Shamek Farrah’s “First Impressions” is an undervalued jazz album
Shamek Farrah is a relative oddity in the jazz world, even among his familiars and those involved in the genre.
His place as a saxophonist, by all relevant measures, should be one of great stature, considering his proficiency at the instrument, his striking originality and his unique conceptualizations of melodic, harmonic and creative themes.
But somehow, I only came across his name upon one of my many hours spent researching musicians that I don’t know, and I am sure glad that I did.
Farrah’s landmark recording, the aptly and somewhat ironically-titled “First Impressions” was released in 1974, in a time that some would consider a dark age in the jazz world.
A time when some would say that jazz was dying, some would say that it was already dead, and in the now-immortalized words of Frank Zappa in 1973, “Jazz isn’t dead-it just smells funny.”
But what Farrah envisioned and brought to life was a musical outpouring that was all at once innovative, catchy and foot-tappingly unique, and I’m frankly shocked that I hadn’t heard of it until last week.
The first track, “’Meterologicly Tuned’”—no, that’s not a typo—gives an accurate idea of what’s to come: a romping rendition through a very identifiably free-type theme in the same vein as some late Mingus, early Dolphy or Booker Ervin recordings.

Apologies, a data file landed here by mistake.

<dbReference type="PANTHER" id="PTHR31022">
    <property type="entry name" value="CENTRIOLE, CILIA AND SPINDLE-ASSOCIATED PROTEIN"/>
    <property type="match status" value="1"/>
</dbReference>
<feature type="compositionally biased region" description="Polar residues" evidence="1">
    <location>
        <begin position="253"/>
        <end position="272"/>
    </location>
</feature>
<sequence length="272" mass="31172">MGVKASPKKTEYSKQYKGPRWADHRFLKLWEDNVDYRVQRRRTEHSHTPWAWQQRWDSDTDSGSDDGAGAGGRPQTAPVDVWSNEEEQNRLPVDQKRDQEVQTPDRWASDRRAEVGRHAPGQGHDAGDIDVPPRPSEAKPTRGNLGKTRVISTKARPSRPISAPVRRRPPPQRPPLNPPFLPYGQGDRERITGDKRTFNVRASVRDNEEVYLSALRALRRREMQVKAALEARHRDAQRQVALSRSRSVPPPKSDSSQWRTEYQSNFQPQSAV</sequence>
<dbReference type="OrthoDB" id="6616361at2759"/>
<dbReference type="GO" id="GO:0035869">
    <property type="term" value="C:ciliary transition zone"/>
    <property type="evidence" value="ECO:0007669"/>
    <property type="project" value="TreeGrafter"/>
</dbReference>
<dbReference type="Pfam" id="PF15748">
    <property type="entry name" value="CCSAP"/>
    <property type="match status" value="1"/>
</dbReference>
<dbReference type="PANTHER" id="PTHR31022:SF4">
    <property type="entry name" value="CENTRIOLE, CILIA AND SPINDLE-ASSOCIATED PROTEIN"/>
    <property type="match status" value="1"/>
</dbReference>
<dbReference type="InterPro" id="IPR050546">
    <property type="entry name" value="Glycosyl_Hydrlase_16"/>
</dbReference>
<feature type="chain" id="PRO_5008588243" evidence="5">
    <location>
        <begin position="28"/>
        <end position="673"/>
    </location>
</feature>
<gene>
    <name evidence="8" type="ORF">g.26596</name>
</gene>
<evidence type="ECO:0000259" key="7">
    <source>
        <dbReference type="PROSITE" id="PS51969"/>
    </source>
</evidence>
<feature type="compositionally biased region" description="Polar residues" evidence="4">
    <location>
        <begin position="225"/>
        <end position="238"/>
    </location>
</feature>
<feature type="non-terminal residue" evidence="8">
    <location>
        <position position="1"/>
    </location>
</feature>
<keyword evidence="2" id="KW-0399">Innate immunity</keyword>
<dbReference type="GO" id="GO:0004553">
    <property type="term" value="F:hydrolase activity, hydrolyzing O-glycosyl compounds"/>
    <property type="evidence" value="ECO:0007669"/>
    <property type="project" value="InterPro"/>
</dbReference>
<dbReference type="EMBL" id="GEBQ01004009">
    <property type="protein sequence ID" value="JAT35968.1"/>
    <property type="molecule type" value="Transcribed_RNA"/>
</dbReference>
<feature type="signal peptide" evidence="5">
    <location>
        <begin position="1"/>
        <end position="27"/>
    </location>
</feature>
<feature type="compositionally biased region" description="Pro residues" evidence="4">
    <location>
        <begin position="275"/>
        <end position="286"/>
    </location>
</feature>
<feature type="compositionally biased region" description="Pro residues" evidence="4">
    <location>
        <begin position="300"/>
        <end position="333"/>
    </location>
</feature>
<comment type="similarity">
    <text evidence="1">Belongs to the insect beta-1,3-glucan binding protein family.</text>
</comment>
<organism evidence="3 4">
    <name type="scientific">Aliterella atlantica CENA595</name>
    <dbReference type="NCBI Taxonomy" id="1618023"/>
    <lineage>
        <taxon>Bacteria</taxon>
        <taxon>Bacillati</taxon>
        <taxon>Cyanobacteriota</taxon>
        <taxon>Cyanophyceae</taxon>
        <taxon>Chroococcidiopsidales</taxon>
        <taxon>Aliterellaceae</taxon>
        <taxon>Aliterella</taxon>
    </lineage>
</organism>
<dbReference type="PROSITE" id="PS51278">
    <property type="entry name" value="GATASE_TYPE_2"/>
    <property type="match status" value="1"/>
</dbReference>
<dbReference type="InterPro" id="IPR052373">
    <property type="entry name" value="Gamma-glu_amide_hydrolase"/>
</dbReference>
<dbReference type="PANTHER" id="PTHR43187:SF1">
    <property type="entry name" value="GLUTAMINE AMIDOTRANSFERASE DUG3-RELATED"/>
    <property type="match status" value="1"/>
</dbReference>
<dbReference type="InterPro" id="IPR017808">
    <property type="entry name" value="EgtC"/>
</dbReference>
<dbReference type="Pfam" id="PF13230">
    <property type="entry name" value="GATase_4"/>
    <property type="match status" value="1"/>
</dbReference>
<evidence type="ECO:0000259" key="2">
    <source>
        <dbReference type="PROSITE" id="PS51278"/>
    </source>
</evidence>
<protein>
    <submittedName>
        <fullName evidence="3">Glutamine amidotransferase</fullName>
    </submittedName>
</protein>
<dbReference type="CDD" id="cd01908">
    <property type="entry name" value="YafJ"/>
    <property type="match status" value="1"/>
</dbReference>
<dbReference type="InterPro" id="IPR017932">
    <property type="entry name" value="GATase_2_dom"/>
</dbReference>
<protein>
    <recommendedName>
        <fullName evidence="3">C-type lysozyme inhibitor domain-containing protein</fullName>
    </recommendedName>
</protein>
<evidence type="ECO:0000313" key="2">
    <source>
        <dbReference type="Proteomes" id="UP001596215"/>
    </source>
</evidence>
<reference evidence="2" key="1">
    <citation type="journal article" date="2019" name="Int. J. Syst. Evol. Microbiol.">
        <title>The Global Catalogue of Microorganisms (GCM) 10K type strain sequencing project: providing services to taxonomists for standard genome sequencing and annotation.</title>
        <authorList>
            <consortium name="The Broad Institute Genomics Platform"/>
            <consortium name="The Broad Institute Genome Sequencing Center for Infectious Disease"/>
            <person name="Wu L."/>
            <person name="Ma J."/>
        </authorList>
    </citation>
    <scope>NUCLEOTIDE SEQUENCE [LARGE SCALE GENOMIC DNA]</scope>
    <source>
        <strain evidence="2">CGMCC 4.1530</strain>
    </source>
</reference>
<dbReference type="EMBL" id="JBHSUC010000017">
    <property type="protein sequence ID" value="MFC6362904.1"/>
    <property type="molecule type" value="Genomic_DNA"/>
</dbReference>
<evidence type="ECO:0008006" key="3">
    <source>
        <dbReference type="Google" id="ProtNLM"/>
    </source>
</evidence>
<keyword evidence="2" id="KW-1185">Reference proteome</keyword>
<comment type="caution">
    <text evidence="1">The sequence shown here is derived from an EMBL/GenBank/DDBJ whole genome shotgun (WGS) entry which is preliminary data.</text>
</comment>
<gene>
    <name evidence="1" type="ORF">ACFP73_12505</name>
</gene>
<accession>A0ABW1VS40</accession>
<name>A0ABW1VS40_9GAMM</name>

The bass solo near the end is sublime and the rest of the band comes in with an urgency that is commendable by anyone’s standards.
Speaking of standards, there are none to be seen, as this four-song album is made up of strictly originals. “’Watch What Happens Now”’ is a ballad, aimed at the gentle ear, but it’s not devoid of the free-wheeling nature of its precedents and antecedents.
The bass here is decidedly reminiscent of some early-to-mid Dave Holland cuts, particularly in the crisp piano-bass-drums (PBD) interplay. Farrah takes a backseat after stating the theme all too clearly, letting the band do the work—and they sure do a damn good job of it.
The third track, “’Umoja Suite’”, features a Freddie Hubbard sound-alike, adding his trumpet to the mix on a track that could have been taken off of any mid-70s Jazz Messengers albums.
Sonelius Smith delivers some sweeping piano lines near the tail end of the track. The fourth, final and title track, “‘First Impressions’”, was one I featured on my radio show, Trading Fours, on Radio Laurier last week.
It’s a swirling mix of a slowly rising and falling sax and trumpet melody line that stands in sharp contrast to the distinctively grooving PBD combo, and here Smith again shows off his now-infamous skills in top form.
Maybe it’s just because I saw the film recently, but I can just picture him playing these running lines, drifting off into a realm all his own, like Joe Gardner in Disney Pixar’s “Soul,”.
But, all in all, this is a band that clearly flows together, if not evident by their obvious musical skill, then instead by the complex and unique musical ideas being expressed.
All in all, well worth the listen; highly recommended for any burgeoning jazz fans looking to explore the freer ends of the genre.